The second element of the plan relates to reprioritisation of public spending to support growth and job creation. The MTBPS includes reprioritisation of R32.4 billion over the next three years of which:
* R15.9 billion goes towards faster-spending infrastructure programmes, clothing and textile incentives, and the Expanded Public Works Programme.
* R16.5 billion allocated to various programmes and entities, including funding for the South African Revenue Service (SARS), a minimum wage for community health workers, critical posts in health, and management of the justice system.
* Changes to grant structures amounting to R14.7 billion will promote upgrading of informal settlements in partnership with communities. Housing subsidies amounting to R1 billion will be centralised to better support middle- and lower-income home buyers.
* In the current year: R1.7 billion added to infrastructure spending (including funding for school building programmes), and R3.4 billion allocated to drought relief, mostly for water infrastructure.

As for the third element of the plan, the introduction of the Infrastructure Fund:
* Government is working with development finance institutions (DFIs) and private-sector partners on an infrastructure project preparation facility
* To strengthen accountability and transparency, government will publish online expenditure reports of current infrastructure projects
* Government is negotiating access to funding from DFIs, multilateral development banks and private banks. These institutions have committed technical resources to help plan, approve, manage and implement projects
* Work is under way to design a fund that supports "blended" finance, combining capital from the public and private sectors, and DFIs.

In addition, consideration is being given to increased infrastructure financing from municipal borrowing and own-revenue, including development charges. Government aims to improve the use of existing municipal infrastructure grants, through incentives and stronger national support and oversight. In a period of low economic growth and rising administered prices, there is need to avoid putting additional downward pressure on the economy and household incomes. However, more fiscal measures may be required. Government would like to avoid major tax increases and expenditure cuts, but has begun to look at possible options. We must also find a way to sustainably manage government's wage bill, which consumes about 35 per cent of public resources. Between DPSA and Treasury, work has already begun in this area.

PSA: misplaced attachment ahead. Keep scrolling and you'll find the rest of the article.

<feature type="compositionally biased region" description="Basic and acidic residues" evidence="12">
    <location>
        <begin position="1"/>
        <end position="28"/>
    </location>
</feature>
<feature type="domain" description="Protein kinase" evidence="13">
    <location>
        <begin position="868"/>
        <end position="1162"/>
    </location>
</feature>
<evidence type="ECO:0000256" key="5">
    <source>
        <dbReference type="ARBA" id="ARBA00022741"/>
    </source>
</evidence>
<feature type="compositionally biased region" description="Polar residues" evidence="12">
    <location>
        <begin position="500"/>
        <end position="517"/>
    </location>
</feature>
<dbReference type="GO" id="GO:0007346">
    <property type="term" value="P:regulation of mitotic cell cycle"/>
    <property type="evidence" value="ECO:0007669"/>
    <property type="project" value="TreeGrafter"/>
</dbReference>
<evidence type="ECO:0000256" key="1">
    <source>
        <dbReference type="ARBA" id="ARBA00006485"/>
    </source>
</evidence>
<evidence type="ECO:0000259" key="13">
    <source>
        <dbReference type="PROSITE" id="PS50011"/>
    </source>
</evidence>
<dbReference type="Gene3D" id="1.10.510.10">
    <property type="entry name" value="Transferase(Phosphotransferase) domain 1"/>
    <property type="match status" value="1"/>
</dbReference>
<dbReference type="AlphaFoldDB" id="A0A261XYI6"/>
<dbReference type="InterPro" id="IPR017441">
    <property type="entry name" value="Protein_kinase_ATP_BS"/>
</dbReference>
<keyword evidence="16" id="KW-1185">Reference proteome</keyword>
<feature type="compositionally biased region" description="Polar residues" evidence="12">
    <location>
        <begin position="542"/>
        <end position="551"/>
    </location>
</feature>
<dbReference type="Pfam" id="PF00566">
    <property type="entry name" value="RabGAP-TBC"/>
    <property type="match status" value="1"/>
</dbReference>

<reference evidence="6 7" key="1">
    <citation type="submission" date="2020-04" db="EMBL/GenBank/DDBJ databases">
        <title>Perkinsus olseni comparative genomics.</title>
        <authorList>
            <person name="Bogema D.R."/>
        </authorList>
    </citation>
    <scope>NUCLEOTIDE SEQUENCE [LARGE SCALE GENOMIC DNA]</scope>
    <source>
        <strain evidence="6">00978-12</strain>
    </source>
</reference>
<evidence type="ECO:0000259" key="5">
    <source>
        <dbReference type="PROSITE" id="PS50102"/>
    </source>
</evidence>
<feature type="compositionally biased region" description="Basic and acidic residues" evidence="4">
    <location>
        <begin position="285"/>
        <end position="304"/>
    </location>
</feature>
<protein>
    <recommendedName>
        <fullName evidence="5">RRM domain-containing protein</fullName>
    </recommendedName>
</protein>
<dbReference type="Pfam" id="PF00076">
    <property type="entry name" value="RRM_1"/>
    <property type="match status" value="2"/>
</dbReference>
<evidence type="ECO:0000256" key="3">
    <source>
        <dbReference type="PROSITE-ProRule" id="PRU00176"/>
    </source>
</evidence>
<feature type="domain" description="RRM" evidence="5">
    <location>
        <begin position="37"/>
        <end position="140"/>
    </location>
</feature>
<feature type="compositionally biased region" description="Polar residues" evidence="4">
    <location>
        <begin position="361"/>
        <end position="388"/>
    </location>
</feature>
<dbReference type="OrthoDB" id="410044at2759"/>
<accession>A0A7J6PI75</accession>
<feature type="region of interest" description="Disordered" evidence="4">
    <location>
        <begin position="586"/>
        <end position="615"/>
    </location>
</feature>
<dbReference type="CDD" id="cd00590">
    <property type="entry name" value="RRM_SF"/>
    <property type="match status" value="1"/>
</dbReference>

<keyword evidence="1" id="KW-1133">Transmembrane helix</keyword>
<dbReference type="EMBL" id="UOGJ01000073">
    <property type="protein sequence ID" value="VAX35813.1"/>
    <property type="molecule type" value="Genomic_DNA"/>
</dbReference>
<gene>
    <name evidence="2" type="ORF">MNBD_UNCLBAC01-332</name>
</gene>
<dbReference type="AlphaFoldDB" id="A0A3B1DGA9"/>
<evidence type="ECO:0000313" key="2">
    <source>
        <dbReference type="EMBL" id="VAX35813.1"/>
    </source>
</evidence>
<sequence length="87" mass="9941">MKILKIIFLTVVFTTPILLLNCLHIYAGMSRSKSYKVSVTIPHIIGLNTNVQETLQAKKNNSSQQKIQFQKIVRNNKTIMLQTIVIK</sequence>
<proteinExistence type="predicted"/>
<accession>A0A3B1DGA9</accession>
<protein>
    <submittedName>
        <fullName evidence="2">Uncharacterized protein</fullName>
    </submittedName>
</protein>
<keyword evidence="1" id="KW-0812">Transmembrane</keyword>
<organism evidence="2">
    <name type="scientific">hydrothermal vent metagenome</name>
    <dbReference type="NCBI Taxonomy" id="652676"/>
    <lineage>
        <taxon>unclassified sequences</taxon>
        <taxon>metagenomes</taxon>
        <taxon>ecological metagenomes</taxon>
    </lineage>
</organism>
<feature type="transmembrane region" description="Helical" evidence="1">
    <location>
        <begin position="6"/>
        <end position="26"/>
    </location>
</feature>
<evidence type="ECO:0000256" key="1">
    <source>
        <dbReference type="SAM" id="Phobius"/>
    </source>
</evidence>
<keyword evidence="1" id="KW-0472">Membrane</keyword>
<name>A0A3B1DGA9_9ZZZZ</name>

The current challenges with state-owned companies present an opportunity to demolish the walls that exist between the private and public sectors. Reforms to strengthen network industries, provide sustainable and affordable increases in water and electricity, and reduce the costs of doing business are likely to require major changes in the mandates and operations of state-owned companies. Without restructuring, there is a significant risk that the weak financial condition of state-owned companies will put major pressure on the public finances.

Hon members I thank you.